Our parents did the best they could. But we still do not have to accept one belief from them that is not a healthy belief. They may be our parents, but they are not always right. They may be our parents, but their beliefs and behaviors are not always healthy and in our best interest.
We are free to examine and choose our beliefs.
Let go of guilt. Let go of excessive and inappropriate feelings of responsibility toward parents and other family members. We do not have to allow their destructive beliefs to control our feelings, our behaviors, our life, or us.
Today, I will begin the process of setting myself free from any self-defeating beliefs my parents passed on to me. I will strive for appropriate ideas and boundaries concerning how much power and how much responsibility I can actually have in my relationship with my parents.

Today I accept all responsibilities of my life. It feels good to know that I am in charge of my life and can accept the outcome of my decisions. --Ruth Fishel


Journey to the Heart
Heal Your Resentments

How fast resentments creep in during the course of an ordinary year. How much faster they can creep in during intense times, times of change, times of evolution-- the kind of times we've been experiencing on our journey.

Things shift. Things change. We let go of the old and stumble toward the new. And resentments crop up along the way. People become angry with us for changing, we become angry with them because we believe their experiences have unjustly impacted us.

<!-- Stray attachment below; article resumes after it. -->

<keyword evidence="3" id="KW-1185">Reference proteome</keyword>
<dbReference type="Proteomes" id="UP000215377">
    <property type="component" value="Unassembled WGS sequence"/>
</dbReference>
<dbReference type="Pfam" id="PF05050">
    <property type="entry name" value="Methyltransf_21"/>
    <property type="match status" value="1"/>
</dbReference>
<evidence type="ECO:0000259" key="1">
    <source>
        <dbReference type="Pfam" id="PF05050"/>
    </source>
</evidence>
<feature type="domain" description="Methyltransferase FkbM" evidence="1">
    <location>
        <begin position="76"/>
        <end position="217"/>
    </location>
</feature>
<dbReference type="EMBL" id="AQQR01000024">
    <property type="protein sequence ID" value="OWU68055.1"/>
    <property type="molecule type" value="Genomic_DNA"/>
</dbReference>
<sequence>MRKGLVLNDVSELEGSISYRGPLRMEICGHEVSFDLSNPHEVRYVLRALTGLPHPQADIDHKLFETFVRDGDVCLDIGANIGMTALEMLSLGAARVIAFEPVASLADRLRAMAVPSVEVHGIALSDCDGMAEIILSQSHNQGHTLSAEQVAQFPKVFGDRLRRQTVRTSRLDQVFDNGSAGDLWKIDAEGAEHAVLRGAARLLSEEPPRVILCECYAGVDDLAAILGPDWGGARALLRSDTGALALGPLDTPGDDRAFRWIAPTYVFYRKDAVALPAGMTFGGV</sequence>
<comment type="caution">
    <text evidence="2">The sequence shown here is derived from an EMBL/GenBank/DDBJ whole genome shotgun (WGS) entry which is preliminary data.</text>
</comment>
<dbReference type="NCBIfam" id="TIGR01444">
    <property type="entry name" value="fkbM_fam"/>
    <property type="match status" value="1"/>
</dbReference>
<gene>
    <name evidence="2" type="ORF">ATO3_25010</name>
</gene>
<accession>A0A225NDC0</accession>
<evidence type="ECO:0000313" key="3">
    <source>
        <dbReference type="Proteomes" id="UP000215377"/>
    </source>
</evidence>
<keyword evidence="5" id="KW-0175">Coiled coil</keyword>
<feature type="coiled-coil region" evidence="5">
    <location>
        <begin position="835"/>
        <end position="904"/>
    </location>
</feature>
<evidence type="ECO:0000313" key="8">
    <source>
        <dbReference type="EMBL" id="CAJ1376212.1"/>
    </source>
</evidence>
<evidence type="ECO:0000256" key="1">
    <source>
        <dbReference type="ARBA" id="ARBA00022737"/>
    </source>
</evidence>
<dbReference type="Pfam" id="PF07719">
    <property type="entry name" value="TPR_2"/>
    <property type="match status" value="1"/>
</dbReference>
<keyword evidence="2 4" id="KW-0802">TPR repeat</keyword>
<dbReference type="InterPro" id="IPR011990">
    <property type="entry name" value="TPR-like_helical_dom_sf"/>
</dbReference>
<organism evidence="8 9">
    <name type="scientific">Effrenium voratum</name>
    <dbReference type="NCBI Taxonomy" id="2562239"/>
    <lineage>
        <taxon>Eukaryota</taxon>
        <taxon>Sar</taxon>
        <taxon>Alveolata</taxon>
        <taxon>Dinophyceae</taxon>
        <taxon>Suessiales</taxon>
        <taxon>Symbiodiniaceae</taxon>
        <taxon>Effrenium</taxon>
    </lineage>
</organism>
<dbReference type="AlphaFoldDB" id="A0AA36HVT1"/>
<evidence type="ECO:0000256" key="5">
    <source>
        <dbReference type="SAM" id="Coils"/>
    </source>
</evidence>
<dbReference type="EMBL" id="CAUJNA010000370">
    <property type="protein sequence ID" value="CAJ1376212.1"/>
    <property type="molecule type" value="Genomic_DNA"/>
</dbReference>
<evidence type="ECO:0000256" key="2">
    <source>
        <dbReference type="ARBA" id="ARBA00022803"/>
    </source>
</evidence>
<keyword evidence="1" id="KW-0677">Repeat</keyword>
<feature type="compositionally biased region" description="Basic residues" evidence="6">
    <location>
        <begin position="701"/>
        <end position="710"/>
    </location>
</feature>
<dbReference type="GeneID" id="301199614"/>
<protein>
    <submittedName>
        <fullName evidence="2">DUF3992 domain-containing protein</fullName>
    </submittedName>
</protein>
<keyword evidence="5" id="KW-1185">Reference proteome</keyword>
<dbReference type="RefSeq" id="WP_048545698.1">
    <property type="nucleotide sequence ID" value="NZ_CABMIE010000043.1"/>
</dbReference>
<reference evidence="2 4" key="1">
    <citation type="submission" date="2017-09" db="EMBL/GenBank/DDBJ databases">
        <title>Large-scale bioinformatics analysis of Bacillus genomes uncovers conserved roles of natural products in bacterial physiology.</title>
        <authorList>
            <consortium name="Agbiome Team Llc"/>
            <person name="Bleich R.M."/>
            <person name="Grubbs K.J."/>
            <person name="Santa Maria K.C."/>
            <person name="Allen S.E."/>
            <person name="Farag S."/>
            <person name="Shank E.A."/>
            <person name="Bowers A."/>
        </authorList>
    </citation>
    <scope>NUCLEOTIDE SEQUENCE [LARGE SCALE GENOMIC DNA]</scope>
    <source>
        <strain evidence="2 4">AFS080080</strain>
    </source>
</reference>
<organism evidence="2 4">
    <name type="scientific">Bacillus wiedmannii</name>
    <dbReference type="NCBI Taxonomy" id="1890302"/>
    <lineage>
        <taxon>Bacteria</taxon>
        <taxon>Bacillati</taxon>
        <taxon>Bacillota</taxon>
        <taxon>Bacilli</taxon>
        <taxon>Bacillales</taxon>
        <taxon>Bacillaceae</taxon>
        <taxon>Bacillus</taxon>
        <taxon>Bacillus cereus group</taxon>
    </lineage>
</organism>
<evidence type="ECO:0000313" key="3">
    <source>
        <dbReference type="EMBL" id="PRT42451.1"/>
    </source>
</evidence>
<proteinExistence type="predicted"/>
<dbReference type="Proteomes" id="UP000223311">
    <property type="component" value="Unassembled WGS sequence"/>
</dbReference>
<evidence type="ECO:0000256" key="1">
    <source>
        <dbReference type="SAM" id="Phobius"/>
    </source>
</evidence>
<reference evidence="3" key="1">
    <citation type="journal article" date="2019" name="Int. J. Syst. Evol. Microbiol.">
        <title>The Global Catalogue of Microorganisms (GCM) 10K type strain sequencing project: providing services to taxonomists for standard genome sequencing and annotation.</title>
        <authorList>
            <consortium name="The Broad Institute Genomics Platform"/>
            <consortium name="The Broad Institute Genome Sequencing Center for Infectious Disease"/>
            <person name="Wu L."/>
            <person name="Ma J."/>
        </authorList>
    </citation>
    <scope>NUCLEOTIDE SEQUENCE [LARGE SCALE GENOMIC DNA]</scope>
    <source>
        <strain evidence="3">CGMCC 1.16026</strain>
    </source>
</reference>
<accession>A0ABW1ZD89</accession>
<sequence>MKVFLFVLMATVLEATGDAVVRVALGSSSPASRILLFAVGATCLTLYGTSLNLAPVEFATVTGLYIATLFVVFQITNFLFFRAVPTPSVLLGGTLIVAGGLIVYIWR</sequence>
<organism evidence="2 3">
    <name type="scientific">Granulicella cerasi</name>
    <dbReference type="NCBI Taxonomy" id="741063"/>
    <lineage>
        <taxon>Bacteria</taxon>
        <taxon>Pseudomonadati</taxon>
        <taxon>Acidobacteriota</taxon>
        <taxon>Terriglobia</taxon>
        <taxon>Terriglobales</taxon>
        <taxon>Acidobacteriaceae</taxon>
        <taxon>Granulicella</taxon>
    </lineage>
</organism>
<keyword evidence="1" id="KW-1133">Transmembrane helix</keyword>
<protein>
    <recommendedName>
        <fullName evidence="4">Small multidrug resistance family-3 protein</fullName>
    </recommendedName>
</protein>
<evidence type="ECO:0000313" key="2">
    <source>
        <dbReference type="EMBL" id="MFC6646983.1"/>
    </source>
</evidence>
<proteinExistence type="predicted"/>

Resentments are tricky little things, devious little devils of energy that block and damage our souls and hearts. They tell us they're justified. They tell us we need them to protect ourselves. They tell us we should have adopted them a long time ago. They tell us we're not safe if we release them, if we send them packing.

Those are lies, illusions that keep us blocked, stuck, and often quite uncomfortable.

Go deeper into yourself. What do you feel underneath the resentment? Betrayed? Hurt? Ashamed? Embarrassed? Left out? Forgotten? Misunderstood? You're safe now. Go ahead and feel whatever you need to feel. Honor and recognize your gentler, softer side-- those other feelings that make you feel vulnerable, those more tender feelings hiding behind, underneath, or to the side of the resentment.

Feel and release your resentment. Feel the feelings underneath it,too. You'll become clear. The resentment will dissolve. And you'll return to love.


more language of letting go
Be grateful for your families

I walked into the kitchen at the Blue Sky Lodge one afternoon. I looked around at my group of friends. "I feel really blessed," I said. "You know we're more like family than friends."